Collaborators form national NHS patient database registry for Lynch syndrome patients

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The genetic condition affects one in 279 people in England and significantly increases cancer risk

Researchers from the Institute of Cancer Research (ICR), in collaboration with the National Disease Registration Service, the NHS Genomic Medicine Service Alliances and the NHS Regional Clinical Genetics Services, have set up the UK’s first-ever comprehensive database registry for Lynch syndrome patients to prevent cancer.

The English National Lynch Syndrome Registry aims to improve the treatment of all patients living with the genetic condition and prevent those at high risk of cancer.

Estimated to affect one in 279 people in England, Lynch syndrome is a hereditary genetic condition that significantly increases the risk of cancer and can cause cancer to occur two decades earlier compared to the general population.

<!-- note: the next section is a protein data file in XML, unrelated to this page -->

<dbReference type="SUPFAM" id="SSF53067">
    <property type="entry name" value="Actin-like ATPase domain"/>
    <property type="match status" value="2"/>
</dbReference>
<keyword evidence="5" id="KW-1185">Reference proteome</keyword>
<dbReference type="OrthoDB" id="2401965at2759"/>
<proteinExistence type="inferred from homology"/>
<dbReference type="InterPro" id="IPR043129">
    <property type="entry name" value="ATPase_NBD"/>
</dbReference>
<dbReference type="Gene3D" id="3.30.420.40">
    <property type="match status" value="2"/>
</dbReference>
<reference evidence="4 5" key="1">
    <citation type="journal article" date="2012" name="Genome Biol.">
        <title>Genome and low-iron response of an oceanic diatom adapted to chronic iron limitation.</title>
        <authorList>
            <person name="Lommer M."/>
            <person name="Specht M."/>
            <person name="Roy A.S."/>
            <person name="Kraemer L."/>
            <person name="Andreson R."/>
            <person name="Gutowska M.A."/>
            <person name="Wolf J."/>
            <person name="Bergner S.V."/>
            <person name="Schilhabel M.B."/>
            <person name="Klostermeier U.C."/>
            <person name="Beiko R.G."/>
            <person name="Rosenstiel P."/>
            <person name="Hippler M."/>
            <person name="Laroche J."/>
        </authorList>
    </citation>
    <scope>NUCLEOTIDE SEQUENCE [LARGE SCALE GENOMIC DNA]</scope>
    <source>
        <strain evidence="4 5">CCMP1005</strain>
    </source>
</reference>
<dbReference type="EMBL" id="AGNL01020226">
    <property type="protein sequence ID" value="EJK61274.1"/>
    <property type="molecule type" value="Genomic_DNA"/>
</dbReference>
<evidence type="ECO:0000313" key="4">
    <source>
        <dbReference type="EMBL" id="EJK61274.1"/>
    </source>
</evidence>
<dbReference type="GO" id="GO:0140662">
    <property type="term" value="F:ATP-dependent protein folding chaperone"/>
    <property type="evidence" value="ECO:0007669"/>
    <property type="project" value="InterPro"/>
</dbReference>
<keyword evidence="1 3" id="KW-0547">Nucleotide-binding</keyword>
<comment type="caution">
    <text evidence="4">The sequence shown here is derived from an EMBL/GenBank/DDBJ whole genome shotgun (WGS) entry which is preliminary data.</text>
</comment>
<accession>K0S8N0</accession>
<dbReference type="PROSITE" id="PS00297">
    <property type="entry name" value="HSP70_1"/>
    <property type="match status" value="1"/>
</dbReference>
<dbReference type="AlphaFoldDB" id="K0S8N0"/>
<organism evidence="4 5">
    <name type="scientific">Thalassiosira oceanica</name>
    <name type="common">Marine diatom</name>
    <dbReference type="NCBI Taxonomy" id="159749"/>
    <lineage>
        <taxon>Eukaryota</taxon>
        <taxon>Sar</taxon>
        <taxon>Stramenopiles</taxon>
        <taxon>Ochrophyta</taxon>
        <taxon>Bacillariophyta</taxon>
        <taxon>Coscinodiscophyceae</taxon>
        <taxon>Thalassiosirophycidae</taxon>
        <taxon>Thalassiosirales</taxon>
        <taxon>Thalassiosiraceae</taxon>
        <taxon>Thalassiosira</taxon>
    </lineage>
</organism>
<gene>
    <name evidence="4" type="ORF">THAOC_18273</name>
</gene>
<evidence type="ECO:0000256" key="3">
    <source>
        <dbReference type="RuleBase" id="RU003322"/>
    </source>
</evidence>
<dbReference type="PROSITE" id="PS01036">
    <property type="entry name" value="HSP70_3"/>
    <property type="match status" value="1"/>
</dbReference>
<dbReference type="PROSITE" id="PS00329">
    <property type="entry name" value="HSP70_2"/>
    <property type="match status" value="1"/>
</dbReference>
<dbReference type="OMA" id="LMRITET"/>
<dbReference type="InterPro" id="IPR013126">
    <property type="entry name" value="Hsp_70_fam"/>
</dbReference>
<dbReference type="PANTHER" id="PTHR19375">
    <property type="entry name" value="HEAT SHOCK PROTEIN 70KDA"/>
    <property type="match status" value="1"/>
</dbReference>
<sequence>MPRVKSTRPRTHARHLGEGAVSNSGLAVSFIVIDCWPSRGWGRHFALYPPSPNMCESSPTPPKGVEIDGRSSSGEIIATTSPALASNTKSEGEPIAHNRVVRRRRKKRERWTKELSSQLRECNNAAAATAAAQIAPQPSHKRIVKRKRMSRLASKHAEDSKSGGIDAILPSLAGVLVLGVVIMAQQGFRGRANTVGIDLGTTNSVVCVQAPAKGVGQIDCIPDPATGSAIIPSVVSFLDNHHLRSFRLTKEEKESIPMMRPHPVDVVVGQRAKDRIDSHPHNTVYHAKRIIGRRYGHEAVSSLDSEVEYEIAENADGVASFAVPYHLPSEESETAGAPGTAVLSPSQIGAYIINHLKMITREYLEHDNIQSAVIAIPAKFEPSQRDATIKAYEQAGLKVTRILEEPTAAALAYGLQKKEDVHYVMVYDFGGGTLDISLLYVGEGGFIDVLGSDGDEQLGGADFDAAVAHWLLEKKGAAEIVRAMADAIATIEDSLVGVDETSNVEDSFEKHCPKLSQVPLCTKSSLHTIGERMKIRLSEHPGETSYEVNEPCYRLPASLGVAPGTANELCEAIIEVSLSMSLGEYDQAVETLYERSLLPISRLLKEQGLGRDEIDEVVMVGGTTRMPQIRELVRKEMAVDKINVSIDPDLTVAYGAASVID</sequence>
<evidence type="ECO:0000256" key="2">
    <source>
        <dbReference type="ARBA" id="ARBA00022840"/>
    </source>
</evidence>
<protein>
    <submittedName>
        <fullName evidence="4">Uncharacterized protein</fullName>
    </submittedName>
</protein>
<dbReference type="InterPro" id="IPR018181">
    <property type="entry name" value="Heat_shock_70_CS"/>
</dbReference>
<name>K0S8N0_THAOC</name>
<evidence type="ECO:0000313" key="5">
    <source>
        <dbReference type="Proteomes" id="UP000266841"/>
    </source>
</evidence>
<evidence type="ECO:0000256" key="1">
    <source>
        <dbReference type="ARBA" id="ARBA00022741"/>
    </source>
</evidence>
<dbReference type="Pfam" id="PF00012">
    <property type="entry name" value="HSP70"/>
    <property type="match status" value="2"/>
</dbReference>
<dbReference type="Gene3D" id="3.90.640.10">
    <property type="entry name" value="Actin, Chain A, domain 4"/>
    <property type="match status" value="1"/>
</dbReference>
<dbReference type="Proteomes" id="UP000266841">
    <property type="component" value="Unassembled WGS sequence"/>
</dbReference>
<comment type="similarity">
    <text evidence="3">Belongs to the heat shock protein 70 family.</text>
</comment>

Comprising over 9,000 patients with Lynch syndrome, the new database has been designed to assist clinicians when adding diagnosed patients in the future and can be linked to the National Cancer Registration Dataset to pair cancer diagnosis, treatment and outcomes with the genomic data of Lynch syndrome patients.

Collected data will help identify regional differences in access, quality of care that patients experience and their health outcomes.

The database will be studied by ICR researchers to find tailored cancer prevention and treatment strategies to significantly improve outcomes for this patient population, as well as find patients who are eligible for clinical trials.

In addition, the database is expected to increase as the NHS rolls out Lynch syndrome tumour testing for those diagnosed with bowel or endometrial cancer to detect the disease in earlier stages when treatment is more successful.

Dr Lucy Loong, clinical research fellow, translational cancer genetics, ICR, commented: “By centralising patients’ genetic data, together with detailed information about the cancer diagnosis and treatments that these patients have received, researchers will gain crucial insights into Lynch syndrome… [unlocking] new opportunities for precision medicine and prevention, ultimately improving the lives of patients living with the condition.”

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